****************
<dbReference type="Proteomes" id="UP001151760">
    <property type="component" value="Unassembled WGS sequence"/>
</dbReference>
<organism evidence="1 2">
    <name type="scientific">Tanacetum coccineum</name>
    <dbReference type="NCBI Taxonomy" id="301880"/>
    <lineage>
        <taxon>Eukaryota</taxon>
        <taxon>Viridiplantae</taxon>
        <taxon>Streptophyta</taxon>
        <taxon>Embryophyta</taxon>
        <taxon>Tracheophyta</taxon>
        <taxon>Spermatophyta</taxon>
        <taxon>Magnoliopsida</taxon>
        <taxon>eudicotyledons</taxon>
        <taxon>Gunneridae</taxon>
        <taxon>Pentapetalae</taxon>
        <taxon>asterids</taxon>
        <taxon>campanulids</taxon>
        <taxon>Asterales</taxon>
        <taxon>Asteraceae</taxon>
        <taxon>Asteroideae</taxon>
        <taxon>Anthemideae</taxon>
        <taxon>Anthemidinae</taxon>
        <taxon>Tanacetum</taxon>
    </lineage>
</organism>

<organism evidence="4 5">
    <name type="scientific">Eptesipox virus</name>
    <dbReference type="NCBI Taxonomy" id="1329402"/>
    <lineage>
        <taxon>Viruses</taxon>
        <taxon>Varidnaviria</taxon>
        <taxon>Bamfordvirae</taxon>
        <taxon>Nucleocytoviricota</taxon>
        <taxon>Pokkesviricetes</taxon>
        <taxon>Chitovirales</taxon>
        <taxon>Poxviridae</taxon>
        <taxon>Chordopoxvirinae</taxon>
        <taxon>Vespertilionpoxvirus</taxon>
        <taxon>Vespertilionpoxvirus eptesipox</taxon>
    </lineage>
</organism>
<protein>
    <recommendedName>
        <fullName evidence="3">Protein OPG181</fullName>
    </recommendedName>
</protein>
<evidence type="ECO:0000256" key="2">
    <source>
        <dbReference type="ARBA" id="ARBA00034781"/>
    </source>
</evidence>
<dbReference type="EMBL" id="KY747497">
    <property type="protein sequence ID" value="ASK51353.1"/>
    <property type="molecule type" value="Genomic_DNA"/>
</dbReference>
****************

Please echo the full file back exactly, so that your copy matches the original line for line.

<dbReference type="Proteomes" id="UP001151760">
    <property type="component" value="Unassembled WGS sequence"/>
</dbReference>
<organism evidence="1 2">
    <name type="scientific">Tanacetum coccineum</name>
    <dbReference type="NCBI Taxonomy" id="301880"/>
    <lineage>
        <taxon>Eukaryota</taxon>
        <taxon>Viridiplantae</taxon>
        <taxon>Streptophyta</taxon>
        <taxon>Embryophyta</taxon>
        <taxon>Tracheophyta</taxon>
        <taxon>Spermatophyta</taxon>
        <taxon>Magnoliopsida</taxon>
        <taxon>eudicotyledons</taxon>
        <taxon>Gunneridae</taxon>
        <taxon>Pentapetalae</taxon>
        <taxon>asterids</taxon>
        <taxon>campanulids</taxon>
        <taxon>Asterales</taxon>
        <taxon>Asteraceae</taxon>
        <taxon>Asteroideae</taxon>
        <taxon>Anthemideae</taxon>
        <taxon>Anthemidinae</taxon>
        <taxon>Tanacetum</taxon>
    </lineage>
</organism>

<organism evidence="4 5">
    <name type="scientific">Eptesipox virus</name>
    <dbReference type="NCBI Taxonomy" id="1329402"/>
    <lineage>
        <taxon>Viruses</taxon>
        <taxon>Varidnaviria</taxon>
        <taxon>Bamfordvirae</taxon>
        <taxon>Nucleocytoviricota</taxon>
        <taxon>Pokkesviricetes</taxon>
        <taxon>Chitovirales</taxon>
        <taxon>Poxviridae</taxon>
        <taxon>Chordopoxvirinae</taxon>
        <taxon>Vespertilionpoxvirus</taxon>
        <taxon>Vespertilionpoxvirus eptesipox</taxon>
    </lineage>
</organism>
<protein>
    <recommendedName>
        <fullName evidence="3">Protein OPG181</fullName>
    </recommendedName>
</protein>
<evidence type="ECO:0000256" key="2">
    <source>
        <dbReference type="ARBA" id="ARBA00034781"/>
    </source>
</evidence>
<dbReference type="EMBL" id="KY747497">
    <property type="protein sequence ID" value="ASK51353.1"/>
    <property type="molecule type" value="Genomic_DNA"/>
</dbReference>